This guest post is by Jenna Smith (No relation to me.) Neither of us are affiliated with any company linked in this post.
Around 70,000 years ago a supervolcano erupted in what is now Lake Toba, Indonesia, causing massive loss of vegetation around the world and thus massive loss of animal life.
The prehistoric human population at the time was reduced down to the lowest figure it’s ever been – as low as 2,000 people
according to some estimates. Had it not been for the luck and ingenuity of these few survivors, the human species may have never made it out alive.
Evidence of supervolcanic eruptions and asteroid impacts litter the fossil record and can occur again at anytime. While movies and television makes it seem as though we’ll have years of forewarning before such naturally occurring global catastrophes occur, the likelihood of humans having much time to prepare is low.
While astronomers monitor the sky and geologists check up on the ground, the science of predicting such events is in its infancy. Chances are that when the next planet-devastating natural disaster occurs, the human race is going to be caught completely or almost completely off-guard.
One has to ask: how would I and those I love survive in the aftermath of such a catastrophic event? If we managed to make it out of the initial destruction alive, the ecological after-effects and resulting dissolution of all societal infrastructure would undoubtedly demand long-term strategies for survival.
The emergency food from Prepare Wise, hunting rifle from Wal-Mart, and other useful things to have in the wake of a war or in the aftermath of a deadly pandemic will only get you so far when the world’s entire ecosystem and society itself collapses indefinitely. The food will run out, so will the ammo, and then what?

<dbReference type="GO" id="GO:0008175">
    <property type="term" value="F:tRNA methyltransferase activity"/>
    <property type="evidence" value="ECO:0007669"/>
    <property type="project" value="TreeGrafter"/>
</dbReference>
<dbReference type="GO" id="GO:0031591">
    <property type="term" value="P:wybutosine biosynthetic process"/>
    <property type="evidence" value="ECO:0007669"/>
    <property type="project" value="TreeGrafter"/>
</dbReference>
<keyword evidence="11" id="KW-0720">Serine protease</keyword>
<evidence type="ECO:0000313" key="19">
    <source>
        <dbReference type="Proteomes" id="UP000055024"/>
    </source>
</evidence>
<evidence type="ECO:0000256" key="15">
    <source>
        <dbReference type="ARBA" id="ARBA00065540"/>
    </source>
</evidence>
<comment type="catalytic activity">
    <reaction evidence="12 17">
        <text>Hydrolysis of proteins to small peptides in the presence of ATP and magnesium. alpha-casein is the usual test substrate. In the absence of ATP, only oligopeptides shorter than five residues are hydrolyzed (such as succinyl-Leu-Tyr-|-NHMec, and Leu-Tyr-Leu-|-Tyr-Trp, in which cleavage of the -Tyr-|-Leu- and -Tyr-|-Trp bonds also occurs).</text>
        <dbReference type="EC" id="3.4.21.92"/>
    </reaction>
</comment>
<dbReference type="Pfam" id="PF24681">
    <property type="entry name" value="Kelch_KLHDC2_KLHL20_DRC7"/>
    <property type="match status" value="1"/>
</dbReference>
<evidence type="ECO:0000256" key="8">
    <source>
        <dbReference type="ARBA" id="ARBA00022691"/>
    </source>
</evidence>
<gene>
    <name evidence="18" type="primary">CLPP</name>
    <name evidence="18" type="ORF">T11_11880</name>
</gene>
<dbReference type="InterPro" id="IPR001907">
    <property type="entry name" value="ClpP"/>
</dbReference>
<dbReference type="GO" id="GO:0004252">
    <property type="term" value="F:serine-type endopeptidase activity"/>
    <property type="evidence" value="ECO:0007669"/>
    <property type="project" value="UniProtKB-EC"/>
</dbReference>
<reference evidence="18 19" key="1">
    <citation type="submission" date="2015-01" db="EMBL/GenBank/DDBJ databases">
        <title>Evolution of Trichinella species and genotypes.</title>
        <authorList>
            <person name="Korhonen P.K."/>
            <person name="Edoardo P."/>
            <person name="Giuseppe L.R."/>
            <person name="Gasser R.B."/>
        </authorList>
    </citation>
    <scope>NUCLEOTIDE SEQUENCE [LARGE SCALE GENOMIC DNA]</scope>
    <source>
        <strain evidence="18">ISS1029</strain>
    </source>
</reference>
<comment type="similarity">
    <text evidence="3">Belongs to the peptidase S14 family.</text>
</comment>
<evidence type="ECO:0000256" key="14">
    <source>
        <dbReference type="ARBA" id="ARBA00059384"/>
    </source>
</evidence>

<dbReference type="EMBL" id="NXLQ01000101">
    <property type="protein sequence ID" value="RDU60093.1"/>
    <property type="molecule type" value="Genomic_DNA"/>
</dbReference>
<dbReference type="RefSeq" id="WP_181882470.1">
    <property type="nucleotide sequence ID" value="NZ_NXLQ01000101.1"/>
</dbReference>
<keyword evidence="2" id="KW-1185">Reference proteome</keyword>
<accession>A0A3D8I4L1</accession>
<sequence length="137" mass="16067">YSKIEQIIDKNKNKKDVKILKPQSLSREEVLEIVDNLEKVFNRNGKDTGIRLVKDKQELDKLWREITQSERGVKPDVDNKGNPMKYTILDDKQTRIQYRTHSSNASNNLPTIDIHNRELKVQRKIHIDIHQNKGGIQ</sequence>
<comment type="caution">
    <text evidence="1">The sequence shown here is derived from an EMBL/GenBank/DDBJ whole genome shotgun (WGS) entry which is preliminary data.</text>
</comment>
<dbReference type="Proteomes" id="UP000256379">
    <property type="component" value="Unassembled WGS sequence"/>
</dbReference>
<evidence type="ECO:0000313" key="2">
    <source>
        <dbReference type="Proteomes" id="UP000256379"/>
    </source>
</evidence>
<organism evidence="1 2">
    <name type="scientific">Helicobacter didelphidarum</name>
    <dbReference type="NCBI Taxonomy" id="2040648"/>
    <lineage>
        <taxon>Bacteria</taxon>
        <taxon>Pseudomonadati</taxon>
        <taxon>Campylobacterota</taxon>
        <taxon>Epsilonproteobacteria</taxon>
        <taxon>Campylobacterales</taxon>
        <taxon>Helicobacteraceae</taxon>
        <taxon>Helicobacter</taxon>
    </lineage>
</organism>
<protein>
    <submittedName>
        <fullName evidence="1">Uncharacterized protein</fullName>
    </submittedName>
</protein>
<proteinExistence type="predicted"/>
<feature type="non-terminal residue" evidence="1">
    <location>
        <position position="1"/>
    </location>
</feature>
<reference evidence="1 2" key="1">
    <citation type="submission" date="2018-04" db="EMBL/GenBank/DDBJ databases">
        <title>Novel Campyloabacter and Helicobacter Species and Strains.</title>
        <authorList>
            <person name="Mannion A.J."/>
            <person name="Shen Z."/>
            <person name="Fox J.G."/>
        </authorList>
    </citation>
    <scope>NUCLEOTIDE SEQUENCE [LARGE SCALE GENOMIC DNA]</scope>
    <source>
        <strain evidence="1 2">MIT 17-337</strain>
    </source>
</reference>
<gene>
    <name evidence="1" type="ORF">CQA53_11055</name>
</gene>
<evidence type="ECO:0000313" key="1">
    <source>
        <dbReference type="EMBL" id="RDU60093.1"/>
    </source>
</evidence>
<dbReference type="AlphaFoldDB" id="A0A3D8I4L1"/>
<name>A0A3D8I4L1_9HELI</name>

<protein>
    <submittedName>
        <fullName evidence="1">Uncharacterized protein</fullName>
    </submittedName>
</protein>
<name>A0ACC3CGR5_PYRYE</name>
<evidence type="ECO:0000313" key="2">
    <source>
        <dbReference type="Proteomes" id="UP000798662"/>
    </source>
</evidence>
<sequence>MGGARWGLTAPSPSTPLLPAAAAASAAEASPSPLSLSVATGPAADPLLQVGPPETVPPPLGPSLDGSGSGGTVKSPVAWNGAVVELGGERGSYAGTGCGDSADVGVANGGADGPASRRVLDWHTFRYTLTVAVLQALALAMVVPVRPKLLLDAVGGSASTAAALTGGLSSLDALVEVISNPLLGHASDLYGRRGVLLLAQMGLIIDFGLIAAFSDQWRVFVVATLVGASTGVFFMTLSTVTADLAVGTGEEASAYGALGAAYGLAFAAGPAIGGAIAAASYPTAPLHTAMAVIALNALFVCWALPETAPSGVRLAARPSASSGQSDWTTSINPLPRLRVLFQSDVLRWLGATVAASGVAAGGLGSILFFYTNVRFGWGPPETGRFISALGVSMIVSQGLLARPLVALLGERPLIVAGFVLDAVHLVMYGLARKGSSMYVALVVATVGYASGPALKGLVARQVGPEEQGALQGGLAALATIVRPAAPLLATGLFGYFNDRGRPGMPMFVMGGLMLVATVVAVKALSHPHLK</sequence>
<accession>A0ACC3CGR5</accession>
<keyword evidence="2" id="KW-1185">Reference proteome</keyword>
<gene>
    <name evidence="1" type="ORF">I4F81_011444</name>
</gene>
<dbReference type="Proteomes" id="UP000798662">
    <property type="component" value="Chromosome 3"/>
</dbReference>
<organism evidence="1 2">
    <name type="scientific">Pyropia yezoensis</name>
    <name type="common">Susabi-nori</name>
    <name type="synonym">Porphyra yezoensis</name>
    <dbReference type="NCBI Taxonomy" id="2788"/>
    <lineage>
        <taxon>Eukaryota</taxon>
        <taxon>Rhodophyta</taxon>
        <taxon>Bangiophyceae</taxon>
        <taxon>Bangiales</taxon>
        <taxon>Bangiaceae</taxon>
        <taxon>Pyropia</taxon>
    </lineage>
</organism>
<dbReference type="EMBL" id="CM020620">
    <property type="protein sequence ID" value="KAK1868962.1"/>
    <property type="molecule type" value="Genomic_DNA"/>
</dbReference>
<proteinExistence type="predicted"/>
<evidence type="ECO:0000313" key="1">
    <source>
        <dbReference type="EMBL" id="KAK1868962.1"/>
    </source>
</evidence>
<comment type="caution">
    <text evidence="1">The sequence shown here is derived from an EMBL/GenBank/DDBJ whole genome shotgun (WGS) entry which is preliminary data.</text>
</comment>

How does one ensure that their family and themselves are of the surviving few who will help rebuild what was destroyed? While no amount of preparation could be considered illogical, the fact of the matter is that such intense investment and planning for something that may happen in your lifetime but probably won’t is impractical.
If indeed you are of the generation of homo sapiens that must take on the burden of surviving global catastrophe in order to begin the task of rebuilding in its aftermath, then expect two things to become bigger factors in your success than preparedness: luck and ingenuity.
About the Author
Jenna Smith is a journalism student in St. Louis. Upon graduation, she hopes to travel the world while producing compelling content for the masses. When she isn’t writing, you can find her out hiking in the woods to block out the rest of the world.